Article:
Sunday, 17 February 2013

Gopro IR timelapse with arduino shutter control

Previous attempts to reduce the timing window of the 900mW IR LED led to an unstable system, suggesting the time of the GoPro to power up and take the first image (2800 by experimentation) was shifting over time.

In order to reduce the power requirement of the IR lamp, and eliminate the sporadic timing of the GoPro one-button timelapse image, the shutter button of the GoPro has been hard wired to a third solid state relay. Grounding the wire via the relay for 250ms appears to work well, but attempts to reduce the timing window below 750ms have so far failed. This is still frustrating, but a great improvement. If the light comes on too late the image is burnt out, but if it turns off too early it produces a black frame. Presumably the GoPro is taking half a second or so to process a meter reading?

There was some improvement though and another 24hr trial was needed to assess how much difference this had made..

Battery Results

The gradient of the Vin results above look a bit better than in previous experiments.
 However, it would appear there are still stability issues.
According to the shutter count on the data log 2902 images were expected, but only 2873 were found.

Size on disk 6.92 GB (7,439,613,952 bytes)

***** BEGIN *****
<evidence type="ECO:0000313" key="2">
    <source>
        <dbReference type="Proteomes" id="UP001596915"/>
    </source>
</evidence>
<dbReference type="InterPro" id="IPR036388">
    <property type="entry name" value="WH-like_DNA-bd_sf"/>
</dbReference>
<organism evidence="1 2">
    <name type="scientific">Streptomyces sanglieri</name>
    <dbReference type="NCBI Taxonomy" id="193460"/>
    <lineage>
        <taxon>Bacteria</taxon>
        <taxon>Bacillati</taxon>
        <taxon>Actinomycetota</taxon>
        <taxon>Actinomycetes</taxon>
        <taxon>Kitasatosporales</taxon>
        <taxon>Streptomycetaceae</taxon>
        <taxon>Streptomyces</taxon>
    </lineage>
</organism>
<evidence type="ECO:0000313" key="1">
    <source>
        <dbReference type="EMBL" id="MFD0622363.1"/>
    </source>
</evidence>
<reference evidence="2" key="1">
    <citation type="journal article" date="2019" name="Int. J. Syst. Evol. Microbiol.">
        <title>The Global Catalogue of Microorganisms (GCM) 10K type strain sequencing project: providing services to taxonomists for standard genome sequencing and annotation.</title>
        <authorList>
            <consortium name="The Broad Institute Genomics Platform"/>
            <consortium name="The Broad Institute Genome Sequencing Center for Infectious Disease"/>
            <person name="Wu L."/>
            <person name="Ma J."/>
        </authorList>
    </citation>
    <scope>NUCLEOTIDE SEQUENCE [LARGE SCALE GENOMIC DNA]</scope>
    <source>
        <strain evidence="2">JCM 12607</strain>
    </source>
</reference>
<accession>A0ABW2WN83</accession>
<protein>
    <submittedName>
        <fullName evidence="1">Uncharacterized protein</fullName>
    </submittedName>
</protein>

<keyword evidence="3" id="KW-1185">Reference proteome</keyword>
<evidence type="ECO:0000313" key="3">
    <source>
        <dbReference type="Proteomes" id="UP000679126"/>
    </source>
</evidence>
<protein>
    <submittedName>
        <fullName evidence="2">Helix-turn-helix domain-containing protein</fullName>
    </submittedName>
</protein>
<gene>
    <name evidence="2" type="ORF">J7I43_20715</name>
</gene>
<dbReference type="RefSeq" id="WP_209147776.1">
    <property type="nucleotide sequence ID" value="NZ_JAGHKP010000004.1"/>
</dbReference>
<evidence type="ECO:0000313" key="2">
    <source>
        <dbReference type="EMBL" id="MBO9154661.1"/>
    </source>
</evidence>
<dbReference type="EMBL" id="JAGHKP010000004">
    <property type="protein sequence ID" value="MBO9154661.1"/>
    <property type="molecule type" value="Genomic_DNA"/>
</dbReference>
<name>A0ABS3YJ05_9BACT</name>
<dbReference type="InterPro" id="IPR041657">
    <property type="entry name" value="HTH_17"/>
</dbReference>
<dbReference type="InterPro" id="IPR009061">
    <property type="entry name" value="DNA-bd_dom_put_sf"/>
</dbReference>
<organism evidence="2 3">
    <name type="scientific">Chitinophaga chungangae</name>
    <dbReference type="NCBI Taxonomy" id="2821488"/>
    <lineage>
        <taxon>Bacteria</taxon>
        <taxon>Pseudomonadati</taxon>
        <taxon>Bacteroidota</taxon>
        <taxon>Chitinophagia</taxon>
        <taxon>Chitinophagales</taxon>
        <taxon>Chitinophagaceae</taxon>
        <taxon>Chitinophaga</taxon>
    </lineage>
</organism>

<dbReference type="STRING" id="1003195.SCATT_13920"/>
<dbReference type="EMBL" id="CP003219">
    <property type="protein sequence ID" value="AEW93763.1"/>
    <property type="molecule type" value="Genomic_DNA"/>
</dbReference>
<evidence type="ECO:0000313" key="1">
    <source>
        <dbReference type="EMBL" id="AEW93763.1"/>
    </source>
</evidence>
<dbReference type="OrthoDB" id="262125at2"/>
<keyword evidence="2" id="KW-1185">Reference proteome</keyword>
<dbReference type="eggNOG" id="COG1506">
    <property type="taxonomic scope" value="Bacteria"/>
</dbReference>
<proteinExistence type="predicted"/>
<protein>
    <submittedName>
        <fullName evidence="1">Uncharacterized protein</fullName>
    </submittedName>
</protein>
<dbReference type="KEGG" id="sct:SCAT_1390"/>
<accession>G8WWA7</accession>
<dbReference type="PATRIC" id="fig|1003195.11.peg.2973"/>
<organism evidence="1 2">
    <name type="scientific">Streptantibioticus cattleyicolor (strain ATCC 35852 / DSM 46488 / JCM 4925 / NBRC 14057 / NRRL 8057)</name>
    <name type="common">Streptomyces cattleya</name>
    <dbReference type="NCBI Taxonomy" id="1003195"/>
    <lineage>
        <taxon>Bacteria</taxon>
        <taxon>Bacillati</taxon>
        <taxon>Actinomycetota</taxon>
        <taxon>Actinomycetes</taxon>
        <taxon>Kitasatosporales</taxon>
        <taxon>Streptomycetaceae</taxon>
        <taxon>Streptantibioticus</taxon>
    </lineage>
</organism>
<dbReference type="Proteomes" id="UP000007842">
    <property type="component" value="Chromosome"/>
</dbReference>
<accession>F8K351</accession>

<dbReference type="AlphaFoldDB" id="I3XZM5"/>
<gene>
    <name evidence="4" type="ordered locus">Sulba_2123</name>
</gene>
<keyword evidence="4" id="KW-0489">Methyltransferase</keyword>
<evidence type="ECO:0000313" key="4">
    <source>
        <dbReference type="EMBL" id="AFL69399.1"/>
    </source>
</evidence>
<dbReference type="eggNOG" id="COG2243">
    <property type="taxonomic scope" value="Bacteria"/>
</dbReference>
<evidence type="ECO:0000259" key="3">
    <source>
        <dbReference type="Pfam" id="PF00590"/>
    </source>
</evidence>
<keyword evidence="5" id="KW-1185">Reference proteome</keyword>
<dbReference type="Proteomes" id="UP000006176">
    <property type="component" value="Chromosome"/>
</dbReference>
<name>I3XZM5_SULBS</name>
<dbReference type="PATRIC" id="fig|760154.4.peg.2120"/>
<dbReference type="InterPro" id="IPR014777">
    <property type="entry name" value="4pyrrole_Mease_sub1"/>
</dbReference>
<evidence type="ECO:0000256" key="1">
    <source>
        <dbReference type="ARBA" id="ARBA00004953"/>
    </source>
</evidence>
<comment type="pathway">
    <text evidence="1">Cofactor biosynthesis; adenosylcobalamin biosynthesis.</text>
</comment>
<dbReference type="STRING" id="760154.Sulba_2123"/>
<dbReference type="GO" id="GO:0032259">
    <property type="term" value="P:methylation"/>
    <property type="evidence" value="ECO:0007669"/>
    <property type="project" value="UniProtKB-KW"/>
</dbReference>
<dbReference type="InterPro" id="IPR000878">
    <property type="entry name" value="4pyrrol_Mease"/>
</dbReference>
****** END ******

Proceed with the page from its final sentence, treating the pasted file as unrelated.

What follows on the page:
contains 2,873 Files, 3 Folders

On further scrutiny there are 10 bad images (full frame black) in the first folder, GOPRO100 and 7 bad images in GOPRO101. Timing of the images appears sporadic throughout the test time.  Otherwise the first 2771 images look ok, but 16hrs 54mins into the test in GOPRO102 an image appears under the timelapse naming convention, another appears after a few minutes, and then a number of timelapse images at approx 17hr 29mins. Other than being incorrectly named  (eg G0010703 instead of GOPR0703.) these images are OK. None of the timelapse images have sequential numbering, so they aren't really a conventional timelapse sequence.

After 17hrs and 36mins lots of bad images begin to occur. There is the occasional good image, and the occasional bad name, just to confuse things, but the results are really unstable.

Looking at the battery voltage graph for the lithium battery during this period of instability it appears that the battery is under load at about 3.7V which would suggest the camera has failed to turn off for some reason...

Present timings

  digitalWrite(cameraPower, HIGH);
  digitalWrite(cameraPower, LOW);
  digitalWrite(cameraShutter, HIGH);
  digitalWrite(cameraShutter, LOW);
  digitalWrite(irLEDpin, HIGH);
  digitalWrite(irLEDpin, LOW);
  digitalWrite(cameraPower, HIGH);
  digitalWrite(cameraPower, LOW);
  digitalWrite(cameraCharger, HIGH);
  digitalWrite(cameraCharger, LOW);


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